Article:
"We don't coddle new agents here—and especially considering your, errrr, special talents, we'd like you to get straight to work on ACME's hardest case."
The first thing he notices, as he's skimming the confidential file, is that she must be the only person on Earth "wanted by the EPA".
Well, of course he notices that too (who wouldn't?).
He was supposed to leave HQ an hour ago, but when Ivy sees what he's working on, she just sighs and brews him another pot.
"She used to work for us, you know," confides Zack, voice uncharacteristically low; "but don't talk about that around the Chief—you'll only make him sad."
To his eye, the scarab is awfully tacky; either it's more valuable than the museum realized, or V.I.L.E. has picked up a henchman whose name is an Egypt-based pun.
No jet would be fast enough, and he hasn't actually mentioned the magic cane to ACME yet, so the C-5 corridor it is.
Sure enough, it dumps him ten feet off the ground, but at least the landing is soft (sort of).
He only catches a glimpse of her, a flash of trenchcoat in shadow; but it's enough.
She doesn't know about the cane either (until he uses it to drop out of a portal right above her and tackle her from behind, that is).
Thirty seconds later, when he's disarmed and flat on his back with a gun pointed at his head and a red high heel pressed against his throat, he wonders if perhaps he could have planned this a little better.
"I haven't seen you before," she says smoothly (none of the recordings in the archive prepared him for the way that voice is now wrapping around him, sinuous and sensual and deadly).
"This is my first time," he admits; she lifts an eyebrow, which is all it takes to have him blushing and stammering: "I meant going on an ACME mission!"
"You're certainly nothing like the other agents," she observes; and then she leans down, lips red and curved, and, hey, hold on, is she really going to—
"If it's any consolation," says Ivy, when he wakes up in the medical ward, "it isn't every day she knocks out an agent via lipstick."
"We got there pretty fast; but even so, if she had been trying to kill you, you'd be dead."
"As soon as your condition has stabilized, the Chief wants to see you," says Zack, in a tone that suggests it would be wisest never to get out of bed again.
"What were you thinking, going after her on your own—you can't even walk without help!"
"Oh, that's rich, coming from a guy who doesn't even have legs!"
When he almost collides with them on his way out, at least Zack and Ivy don't try to pretend they weren't listening at the keyholes.
It's only later, on his own, that he realizes the grain of this walking stick is slightly different.
Of course there's a message inside.
(He really ought to tell ACME about this.)
The coordinates in the message take him to, of all things, a rock concert (he smiles to himself: no one ever spots him in a crowd this large).
It really isn't her color, but if she thought that was going to keep him from recognizing her, she underestimated him.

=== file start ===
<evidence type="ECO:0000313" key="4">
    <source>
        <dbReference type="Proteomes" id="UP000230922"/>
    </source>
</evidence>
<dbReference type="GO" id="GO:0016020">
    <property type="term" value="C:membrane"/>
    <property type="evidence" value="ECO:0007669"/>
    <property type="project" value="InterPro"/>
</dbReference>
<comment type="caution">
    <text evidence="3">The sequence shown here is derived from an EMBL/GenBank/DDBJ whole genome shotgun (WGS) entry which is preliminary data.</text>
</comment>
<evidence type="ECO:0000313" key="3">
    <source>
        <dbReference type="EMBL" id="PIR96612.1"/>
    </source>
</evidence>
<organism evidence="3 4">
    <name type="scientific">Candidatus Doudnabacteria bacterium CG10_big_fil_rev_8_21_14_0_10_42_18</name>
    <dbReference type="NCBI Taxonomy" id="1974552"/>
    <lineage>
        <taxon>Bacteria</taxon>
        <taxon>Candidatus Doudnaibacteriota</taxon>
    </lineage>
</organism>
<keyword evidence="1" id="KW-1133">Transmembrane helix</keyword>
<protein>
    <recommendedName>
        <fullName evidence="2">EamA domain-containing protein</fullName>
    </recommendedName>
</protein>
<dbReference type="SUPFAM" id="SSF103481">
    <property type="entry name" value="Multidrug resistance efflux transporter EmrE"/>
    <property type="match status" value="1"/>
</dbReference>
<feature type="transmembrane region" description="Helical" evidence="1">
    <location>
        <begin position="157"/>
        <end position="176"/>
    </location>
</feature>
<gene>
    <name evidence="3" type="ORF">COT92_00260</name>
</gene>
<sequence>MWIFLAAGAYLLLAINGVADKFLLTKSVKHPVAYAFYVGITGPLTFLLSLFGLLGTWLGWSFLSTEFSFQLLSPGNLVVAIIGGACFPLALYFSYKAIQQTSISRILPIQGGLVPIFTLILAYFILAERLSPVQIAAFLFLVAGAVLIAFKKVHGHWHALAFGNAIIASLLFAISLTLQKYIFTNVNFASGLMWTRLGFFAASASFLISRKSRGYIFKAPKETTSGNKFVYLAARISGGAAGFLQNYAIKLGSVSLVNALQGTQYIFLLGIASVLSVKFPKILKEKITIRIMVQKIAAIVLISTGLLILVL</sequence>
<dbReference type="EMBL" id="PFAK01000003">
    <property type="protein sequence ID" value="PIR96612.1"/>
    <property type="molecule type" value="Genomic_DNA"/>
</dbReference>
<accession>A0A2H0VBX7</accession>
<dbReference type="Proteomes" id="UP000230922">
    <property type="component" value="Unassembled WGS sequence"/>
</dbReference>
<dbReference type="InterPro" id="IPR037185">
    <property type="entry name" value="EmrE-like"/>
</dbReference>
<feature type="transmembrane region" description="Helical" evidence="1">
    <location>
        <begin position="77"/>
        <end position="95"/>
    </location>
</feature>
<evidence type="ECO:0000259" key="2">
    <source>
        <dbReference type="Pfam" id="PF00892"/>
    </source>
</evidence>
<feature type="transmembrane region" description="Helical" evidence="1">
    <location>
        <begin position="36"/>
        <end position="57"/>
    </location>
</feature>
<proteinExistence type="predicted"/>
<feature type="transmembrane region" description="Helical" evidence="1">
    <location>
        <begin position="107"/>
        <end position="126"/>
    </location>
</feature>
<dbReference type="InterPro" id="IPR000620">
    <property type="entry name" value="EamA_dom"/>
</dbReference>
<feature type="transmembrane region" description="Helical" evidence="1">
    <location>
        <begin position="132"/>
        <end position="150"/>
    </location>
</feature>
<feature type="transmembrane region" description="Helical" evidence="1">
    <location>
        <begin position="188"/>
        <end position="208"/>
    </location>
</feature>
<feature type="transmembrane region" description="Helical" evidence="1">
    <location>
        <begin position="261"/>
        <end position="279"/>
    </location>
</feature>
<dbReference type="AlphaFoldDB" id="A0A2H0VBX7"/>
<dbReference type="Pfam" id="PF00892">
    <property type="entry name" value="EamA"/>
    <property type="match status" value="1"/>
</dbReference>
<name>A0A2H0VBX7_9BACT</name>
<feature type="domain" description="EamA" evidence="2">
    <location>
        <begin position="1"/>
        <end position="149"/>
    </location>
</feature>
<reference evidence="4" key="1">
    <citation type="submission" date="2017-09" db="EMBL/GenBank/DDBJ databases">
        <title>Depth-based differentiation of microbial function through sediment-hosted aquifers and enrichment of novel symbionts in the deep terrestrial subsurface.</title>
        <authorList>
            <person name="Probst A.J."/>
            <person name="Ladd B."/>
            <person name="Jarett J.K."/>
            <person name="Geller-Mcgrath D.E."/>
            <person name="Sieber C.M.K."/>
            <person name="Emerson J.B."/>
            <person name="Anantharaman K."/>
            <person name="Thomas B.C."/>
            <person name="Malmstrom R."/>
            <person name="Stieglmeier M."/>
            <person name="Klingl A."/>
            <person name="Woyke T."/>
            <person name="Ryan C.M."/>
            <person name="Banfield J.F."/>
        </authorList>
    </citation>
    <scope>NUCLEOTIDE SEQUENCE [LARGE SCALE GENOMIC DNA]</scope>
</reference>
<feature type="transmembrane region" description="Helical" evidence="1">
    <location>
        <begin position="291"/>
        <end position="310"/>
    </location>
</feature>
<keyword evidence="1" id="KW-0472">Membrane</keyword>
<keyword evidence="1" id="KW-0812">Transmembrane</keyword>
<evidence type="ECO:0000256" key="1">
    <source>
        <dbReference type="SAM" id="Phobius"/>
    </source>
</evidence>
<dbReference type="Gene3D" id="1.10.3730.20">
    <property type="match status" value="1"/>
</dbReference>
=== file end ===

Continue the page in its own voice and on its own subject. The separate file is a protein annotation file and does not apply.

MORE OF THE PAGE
She even looks right at him a few times, but never actually notices him; as the music pounds on, is it wishful thinking or is she starting to look disappointed?
Not until the final chords are dying down does he step directly in front of her and proffer a long-stemmed rose.
She actually jumps (he's surprised her) (he's thrilled!).
It only takes a second for her to regain her composure, smile knowingly, and purr, "You do remember that we're enemies, right?"
"I'm really here for my walking stick, but I thought it was only fair to thank you for that kiss."
"Besides, after today, I probably won't be working for ACME much longer anyway."
They end up at a bar; he resists the urge to order his "shaken, not stirred".
He promises not to try to capture her tonight, and she in turn promises not to spike his martini (which he believes, because every single record has demonstrated that, thief or not, she always keeps her word).
And then he insists on paying for her appletini, because he's fairly sure she wasn't planning to anyway.
(He's still a little lightheaded that she is sitting right across from him.)
"You really must tell me the story behind this," she says, producing the cane (he has no idea where from): "I've never seen anything like it on the planet."
"A wizard did it," he begins, and she believes him (or acts like it), never mind that this is one of the oldest clichés in the book.
He turns down a second glass of the hard stuff; if she's planning to steal his watch or something tonight, he at least wants to make it a little bit of a challenge.
"Do you ever miss the people at ACME?" he blurts out—and maybe she's tipsier than he realized, because it almost looks like her eyes are getting misty.
But she brushes it off, tone so light that he figures he was imagining it.
When he raises the possibility of getting his walking stick back, her smile turns icy.
"I suppose it wouldn't be easy to be separated from the only thing that gives you an edge, now would it?"
He's rather adorably irritated: "I do have a few other talents, you know!"
When she raises a dubious eyebrow, he excuses himself to grab some nachos for them.
(He makes her promise not to sneak off while he's gone, of course.)
She tracks him until someone breaks her line of vision—and then all of a sudden she can't find him again, no matter how hard she studies the crowd—not until he's close enough to grab his cane back, at which point he already has—and it seems so obvious now, why didn't she see him?
P. Rahm Id chooses this point to crash a V.I.L.E. cruiser through the wall, ending the conversation before she spends too long staring in surprise.
"I'm sure we'll run into each other again soon," she says warmly as she hops into the car.
It's almost too bad, she reflects, that she left ACME before she got the chance to work with him.
(Judging by the way he was looking at her, if she weren't an international thief and all, he might even have fallen for her by now.)